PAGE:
A LARNE painter facing charges including 'engaging in aggressive commercial practice'; 'engaging in misleading commercial practice' and fraud by false representation, is alleged to have "approached houses" after being let out on bail and was re-arrested.
The charges faced by Stephen Stewart (48), with an address listed on court papers as Bank Road, relate to dates from 2019 to July, 2021.
A prosecutor told a previous hearing connected to the case there were at least 56 alleged victims.
The charges show some of the areas where incidents allegedly happened included Cedar Hill, Newtownabbey; Cloughwater Road, Ballymena; Farm Lodge Green, Greenisland; Clare Heights, Ballyclare and Copperwood Road and Avenue in Carrickfergus.
One of the charges is that Stewart engaged in a 'commercial practice which was aggressive in contravention of Regulation 7(1) of the Consumer Protection From Unfair Trading Regulations 2008 in that you placed undue influence on' a man 'by ignoring Covid restrictions and entering his personal space causing him distress so as to significantly impair or be likely to significantly impair the average consumer's freedom of choice or conduct in relation to the product concerned through the use of harassment, coercion or undue influence, and in so doing you caused or were likely to cause the average consumer to take a transactional decision he would not have otherwise taken'.
The defendant had been on remand in custody for a number of months before being released on bail at the High Court but, he was re-arrested four days later, a defence solicitor told Ballymena Magistrates Court on Thursday January 20.
The lawyer, Court News NI can report, said Stewart had allegedly "approached a couple of houses in Belfast".
Full details were not given to Thursday's Court.
In relation to the overall case, during a bail application at an earlier court, a police officer said the defendant was alleged to have approached residents in County Antrim and north Down about doing work on their properties and securing money in the form of cash payments but then allegedly either failed to complete the work or didn't do it to a proper standard.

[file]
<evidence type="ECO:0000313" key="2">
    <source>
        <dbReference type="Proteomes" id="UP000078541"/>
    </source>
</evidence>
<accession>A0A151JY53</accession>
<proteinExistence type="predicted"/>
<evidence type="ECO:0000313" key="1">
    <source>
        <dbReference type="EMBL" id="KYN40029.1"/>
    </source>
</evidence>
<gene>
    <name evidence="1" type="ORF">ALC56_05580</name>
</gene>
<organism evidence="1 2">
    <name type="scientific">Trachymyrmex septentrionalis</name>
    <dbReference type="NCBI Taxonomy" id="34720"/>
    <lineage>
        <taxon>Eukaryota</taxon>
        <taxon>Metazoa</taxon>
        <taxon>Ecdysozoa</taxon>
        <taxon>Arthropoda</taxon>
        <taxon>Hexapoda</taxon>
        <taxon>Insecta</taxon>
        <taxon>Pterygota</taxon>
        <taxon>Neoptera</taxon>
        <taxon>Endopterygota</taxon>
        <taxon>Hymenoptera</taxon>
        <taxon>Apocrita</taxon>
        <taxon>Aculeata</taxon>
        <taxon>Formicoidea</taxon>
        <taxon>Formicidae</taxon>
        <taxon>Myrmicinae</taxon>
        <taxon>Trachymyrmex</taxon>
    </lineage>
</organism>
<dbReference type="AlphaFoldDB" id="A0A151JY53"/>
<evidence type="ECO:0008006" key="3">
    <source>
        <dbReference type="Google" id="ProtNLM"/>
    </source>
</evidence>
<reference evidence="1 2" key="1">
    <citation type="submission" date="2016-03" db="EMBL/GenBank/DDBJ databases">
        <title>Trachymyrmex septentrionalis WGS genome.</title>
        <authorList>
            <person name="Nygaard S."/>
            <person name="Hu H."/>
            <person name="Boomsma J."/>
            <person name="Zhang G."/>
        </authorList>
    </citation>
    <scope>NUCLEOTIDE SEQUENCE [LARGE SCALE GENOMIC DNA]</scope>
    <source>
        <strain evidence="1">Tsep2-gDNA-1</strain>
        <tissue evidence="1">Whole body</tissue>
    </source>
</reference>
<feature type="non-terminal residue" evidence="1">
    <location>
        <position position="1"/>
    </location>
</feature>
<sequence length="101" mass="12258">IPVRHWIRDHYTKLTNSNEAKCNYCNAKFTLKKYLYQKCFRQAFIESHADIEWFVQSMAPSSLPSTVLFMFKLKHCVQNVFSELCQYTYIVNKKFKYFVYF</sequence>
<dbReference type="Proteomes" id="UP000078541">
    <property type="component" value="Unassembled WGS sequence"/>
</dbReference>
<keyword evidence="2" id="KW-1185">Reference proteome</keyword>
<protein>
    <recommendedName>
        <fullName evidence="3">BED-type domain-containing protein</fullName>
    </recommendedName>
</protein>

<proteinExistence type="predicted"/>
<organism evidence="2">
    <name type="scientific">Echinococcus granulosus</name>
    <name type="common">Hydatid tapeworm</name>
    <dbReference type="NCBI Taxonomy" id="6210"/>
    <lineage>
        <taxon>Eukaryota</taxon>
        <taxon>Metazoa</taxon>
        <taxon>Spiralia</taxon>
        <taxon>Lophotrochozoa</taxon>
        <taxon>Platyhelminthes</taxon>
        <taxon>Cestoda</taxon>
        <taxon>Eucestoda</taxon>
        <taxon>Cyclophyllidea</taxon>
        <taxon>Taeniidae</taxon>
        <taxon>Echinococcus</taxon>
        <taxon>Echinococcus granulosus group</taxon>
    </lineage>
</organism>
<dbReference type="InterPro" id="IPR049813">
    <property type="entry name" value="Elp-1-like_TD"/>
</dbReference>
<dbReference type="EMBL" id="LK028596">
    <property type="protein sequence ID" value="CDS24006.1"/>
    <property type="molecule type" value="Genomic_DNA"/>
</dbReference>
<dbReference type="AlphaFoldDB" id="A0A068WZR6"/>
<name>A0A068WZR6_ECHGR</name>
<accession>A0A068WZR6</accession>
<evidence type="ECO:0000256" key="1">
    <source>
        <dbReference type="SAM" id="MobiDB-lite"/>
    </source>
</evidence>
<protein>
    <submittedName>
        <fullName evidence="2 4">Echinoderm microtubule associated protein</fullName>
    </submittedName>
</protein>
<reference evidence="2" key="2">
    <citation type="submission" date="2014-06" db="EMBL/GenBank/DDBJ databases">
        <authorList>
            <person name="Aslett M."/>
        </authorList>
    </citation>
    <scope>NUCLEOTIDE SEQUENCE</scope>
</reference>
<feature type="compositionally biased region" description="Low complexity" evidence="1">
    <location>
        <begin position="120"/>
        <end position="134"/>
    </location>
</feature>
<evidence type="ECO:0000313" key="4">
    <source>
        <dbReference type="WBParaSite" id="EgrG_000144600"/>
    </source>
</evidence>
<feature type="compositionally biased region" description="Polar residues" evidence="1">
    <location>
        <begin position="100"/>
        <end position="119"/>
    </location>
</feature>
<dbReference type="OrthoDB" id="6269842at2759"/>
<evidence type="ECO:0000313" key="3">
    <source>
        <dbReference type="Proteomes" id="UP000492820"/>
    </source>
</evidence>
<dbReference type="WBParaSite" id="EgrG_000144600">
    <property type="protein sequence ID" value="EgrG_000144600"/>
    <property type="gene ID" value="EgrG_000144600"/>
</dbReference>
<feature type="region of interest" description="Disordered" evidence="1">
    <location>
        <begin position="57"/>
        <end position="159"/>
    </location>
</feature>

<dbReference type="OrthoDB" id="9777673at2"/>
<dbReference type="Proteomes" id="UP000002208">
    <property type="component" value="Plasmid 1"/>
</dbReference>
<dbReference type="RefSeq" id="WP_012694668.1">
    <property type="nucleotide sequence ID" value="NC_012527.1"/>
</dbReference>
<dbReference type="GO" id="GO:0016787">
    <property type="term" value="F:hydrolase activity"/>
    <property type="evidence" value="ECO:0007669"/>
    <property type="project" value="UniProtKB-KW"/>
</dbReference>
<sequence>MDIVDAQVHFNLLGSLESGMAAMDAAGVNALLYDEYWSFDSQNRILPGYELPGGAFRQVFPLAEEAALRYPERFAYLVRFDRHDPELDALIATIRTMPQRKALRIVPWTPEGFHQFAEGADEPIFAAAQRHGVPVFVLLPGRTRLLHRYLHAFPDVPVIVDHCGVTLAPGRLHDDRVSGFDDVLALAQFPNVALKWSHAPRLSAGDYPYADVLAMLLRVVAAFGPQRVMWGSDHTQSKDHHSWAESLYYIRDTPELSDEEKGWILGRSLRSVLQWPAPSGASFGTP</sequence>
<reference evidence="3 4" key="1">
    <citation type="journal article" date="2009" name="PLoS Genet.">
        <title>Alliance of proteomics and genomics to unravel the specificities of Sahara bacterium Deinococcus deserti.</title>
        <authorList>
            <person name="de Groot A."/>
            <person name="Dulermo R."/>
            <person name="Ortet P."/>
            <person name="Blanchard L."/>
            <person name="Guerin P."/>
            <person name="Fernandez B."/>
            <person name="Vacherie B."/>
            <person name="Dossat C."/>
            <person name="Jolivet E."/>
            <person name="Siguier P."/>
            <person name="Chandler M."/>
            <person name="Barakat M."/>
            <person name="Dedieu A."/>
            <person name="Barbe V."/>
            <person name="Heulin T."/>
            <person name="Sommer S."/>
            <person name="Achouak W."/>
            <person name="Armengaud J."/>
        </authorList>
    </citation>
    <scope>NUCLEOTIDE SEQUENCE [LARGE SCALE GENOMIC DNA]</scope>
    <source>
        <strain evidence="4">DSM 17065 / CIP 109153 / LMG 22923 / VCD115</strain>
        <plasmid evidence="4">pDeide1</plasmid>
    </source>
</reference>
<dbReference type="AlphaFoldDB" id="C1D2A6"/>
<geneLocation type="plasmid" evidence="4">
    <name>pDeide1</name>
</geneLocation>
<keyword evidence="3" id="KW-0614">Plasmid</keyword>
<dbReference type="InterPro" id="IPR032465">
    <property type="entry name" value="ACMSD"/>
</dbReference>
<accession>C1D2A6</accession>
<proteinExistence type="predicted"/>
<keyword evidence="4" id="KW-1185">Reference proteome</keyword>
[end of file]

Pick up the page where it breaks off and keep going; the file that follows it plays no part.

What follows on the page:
The officer said Stewart's "method of securing work can be quite high pressured to a vulnerable person".
The court heard the defendant told police he would "cold call" at properties seeking work. Reports from Trading Standards officials are still awaited.
The court heard Stewart had 93 previous convictions.
The court was told Trading Standards had previous contact with Stewart in 2016.
The police officer alleged Stewart "appears to target vulnerable victims, specifically elderly residents".
A defence solicitor told the earlier court Stewart is a self-employed painter/decorator/handyman and his leaflet drops are "consumer legislation compliant" and give his business address, phone number and include a 14-day cooling off period.
He said it was accepted deposits were taken.
The lawyer said some of the work involved sub-contractors and included interior and exterior painting, cleaning PVC and driveway washing.
The solicitor said the work was often "weather dependent " and sometimes scheduled jobs were not completed quickly.
He said there had been difficulties "with the pandemic" and getting supplies.
The lawyer said Stewart had "more than a workable defence to each and every one" of the allegations.
The lawyer said some complainants had "no issues with quality of the work" but on occasions were concerned that when their work was not happening they could see Stewart at other nearby homes.
The solicitor added: "This doesn't fit the profile of somebody who is simply cold calling, collecting deposits, and then disappearing".
The lawyer said one person had tried to get through to Stewart but BT had "disconnected his phone" and thinking she had been "scammed" had taken to social media.
District Judge Nigel Broderick had previously said the defence were concerned about a "delay" in the case but he said it was a "complex, wide ranging" investigation with "56 alleged victims" and the defendant was interviewed 12 times.
He said that whilst denying the offences there appeared to be evidence connecting Stewart to the charges.
The judge said Stewart had 93 previous convictions including "some quite relevant" involving obtaining services by deception; theft and fraud by false representation.
The case was adjourned to February 17 to fix a date for a Preliminary Enquiry - the legal step to send a case to the Crown Court.
- Main picture: Stephen Stewart.